The cover image for 3 Nations had its own story. Several years ago, I attended a show at the Tides Institute in Eastport, ME (the easternmost city in the US) and fell in love with the work of Canadian print artist. Lesson one: never fall in love with a single artwork when working on a cover. Lesson two: know when to walk away. It took me a while, I didn’t want to give up on the piece, but eventually I did (the piece was tangled in an estate). The book still needed a cover.

At Off the Coast, people sent me artwork and I would select an image and then design the cover with it. I had nothing for 3 Nations. So I went to work and did what designers do, I sketched and tinkered, and finally came up with a photocollage made with the bridge across the narrows from Lubec to Campobello Island, a blueberry barren, a map of Passamaquoddy Bay, a fish weir, and an image of the St. John River. Layer after layer, cut, altered, rendered, adjusted; the digital equivalent of cut and paste, paint and erase, the image came into view.

One of my web design instructors told me a website is a series of problems that need to be solved. I have learned that almost every project, from cover art to tinkering with the CSS on the epub, to learning the sometimes convoluted language of InDesign has all been a series of problems needing to be solved.

I like how it turned out. The “3” on the cover pops, and is reminiscent of a Passamaquoddy birchbark etching design. The design leads you into the book, upriver to the bridge and its crossing. The spine (some of the most valuable real estate on a book cover) will be visible on the shelf when crowded in with other books. The blurbs on the back attest to the fine work of the authors of 3 Nations and their magnificent voices and stories.

Arranging a Manuscript

WIN_20170330_15_53_44_Pro_LIPart alchemy, part hard work, and a big space to lay out all the pieces, this is how a manuscript comes together.

The deadline for submissions for the 3 Nations Anthology was March 15. In the ensuing weeks, the pieces were read and reread many times.

There are many ways to put a book like this together. Alphabetized by author, sorted by subject, or genre, all are valid constructions. I looked for the conversations between the pieces, to see where subject and tone collided or harmonized. At Off the Coast, every issue was produced this way.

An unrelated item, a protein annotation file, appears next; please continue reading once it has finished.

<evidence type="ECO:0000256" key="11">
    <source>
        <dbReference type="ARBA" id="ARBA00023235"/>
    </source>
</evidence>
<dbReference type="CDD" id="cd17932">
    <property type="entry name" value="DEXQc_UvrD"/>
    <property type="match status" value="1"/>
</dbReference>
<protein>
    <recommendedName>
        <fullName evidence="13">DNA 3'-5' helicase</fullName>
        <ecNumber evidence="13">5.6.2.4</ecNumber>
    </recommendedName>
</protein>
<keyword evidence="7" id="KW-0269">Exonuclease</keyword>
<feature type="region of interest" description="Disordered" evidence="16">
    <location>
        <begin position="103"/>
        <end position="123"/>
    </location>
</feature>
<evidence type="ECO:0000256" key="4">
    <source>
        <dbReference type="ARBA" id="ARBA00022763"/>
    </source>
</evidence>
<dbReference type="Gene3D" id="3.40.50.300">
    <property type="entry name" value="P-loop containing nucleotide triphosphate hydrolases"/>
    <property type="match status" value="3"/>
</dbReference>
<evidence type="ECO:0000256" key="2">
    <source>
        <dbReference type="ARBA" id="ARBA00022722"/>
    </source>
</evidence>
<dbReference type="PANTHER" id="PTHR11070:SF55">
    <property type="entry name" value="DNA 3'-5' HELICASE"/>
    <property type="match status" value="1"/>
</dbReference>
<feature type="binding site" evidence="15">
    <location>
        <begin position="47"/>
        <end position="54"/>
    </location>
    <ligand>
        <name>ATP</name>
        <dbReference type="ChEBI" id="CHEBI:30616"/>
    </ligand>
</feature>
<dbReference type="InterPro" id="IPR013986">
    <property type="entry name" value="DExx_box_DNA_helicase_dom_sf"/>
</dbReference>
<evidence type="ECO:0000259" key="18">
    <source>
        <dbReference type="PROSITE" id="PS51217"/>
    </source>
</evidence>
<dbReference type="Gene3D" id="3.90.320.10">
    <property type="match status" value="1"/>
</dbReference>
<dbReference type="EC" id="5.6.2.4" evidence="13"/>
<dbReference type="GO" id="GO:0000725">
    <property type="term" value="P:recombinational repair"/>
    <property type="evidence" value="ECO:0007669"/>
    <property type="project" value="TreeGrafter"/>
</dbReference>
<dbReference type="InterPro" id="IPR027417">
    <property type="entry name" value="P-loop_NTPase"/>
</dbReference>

WIN_20170330_14_44_18_Pro_LII carted the manuscript to the University of Maine Machias and spread everything out on tables in the art room on the second floor of Powers Hall. It was a wonderful, quiet place to work in. Before long, the manuscript was stretched out across thirty feet of table space. With a deep breath, I dove in and started reading, and sorting, and moving the pieces around. The physicality of this process is amazing. The words dance on the pages and you in turn, dance with the pages. It feels much like that scene in Fantasia with Wizard Mickey conducting and everything around you, the tables, the marble busts, the pages, the light itself swirling into something magical.

The manuscript developed neighborhoods, then regions, and finally with some shuffling of pieces, the order was set. Pretty much, I expected to receive one more piece of writing that had been promised. A single sheet of paper, with the title and author’s name stood in by proxy and held a place.

WIN_20170330_14_44_29_Pro_LIWhen I returned to my desk and started ordering the pieces in a computer file, there needed to be some more tweaks, and when the first draft was printed, a slight shuffle again. Through subsequent drafts and formats, this order has stayed the same.

Below is the line up, with a wonderful mix of poets and writers, from those being published for the first time to a Pulitzer Prize nominee.

 

WIN_20170330_15_52_28_Pro_LI (2)

Contents:

Elizabeth Sprague, “This That This”

Danielle Woerner, “Super moon, rising”

David R. Surrette, “Acadian Archaeology”

Leonore Hildebrandt, “Terminal Moraine”

Cheryl Savageau, “The Green Quilt”

Stephanie S. Gough, “Borderline”

JD Rule, “Chance of Afternoon Showers”

J. Kates, “A Lake in the Woods”

Cheryl Savageau, “Water/Nebi”

Karen Skolfield, “Wait Five Minutes”

Donna M. Loring, “Tribal/State Relations in the State of Maine USA”

Rowan Miller, “A Forest Journey”

Lee Sharkey, “In the Wind”

Michele Leavitt, “Wood Lot in April”

Catherine Schmitt, “One Letter Away: A Word Ladder”

Charles McGowan, “Lost and Found Logs”

Cheryl Savageau, “What It Is For”

Bruce Pratt, “Le Barachois”

Leonore Hildebrandt, “On the Way”

Joyce Lorenson, “Agronomist, Meteorologist, Mechanic, Midwife”

Karen Skolfield, “Heirloom”

Emma Suárez-Báez, “A Price to Pay”

Jeri Theriault, “Names Properly”

Cindy Veach, “How a Community of Women”

David R. Surette, “Homecoming”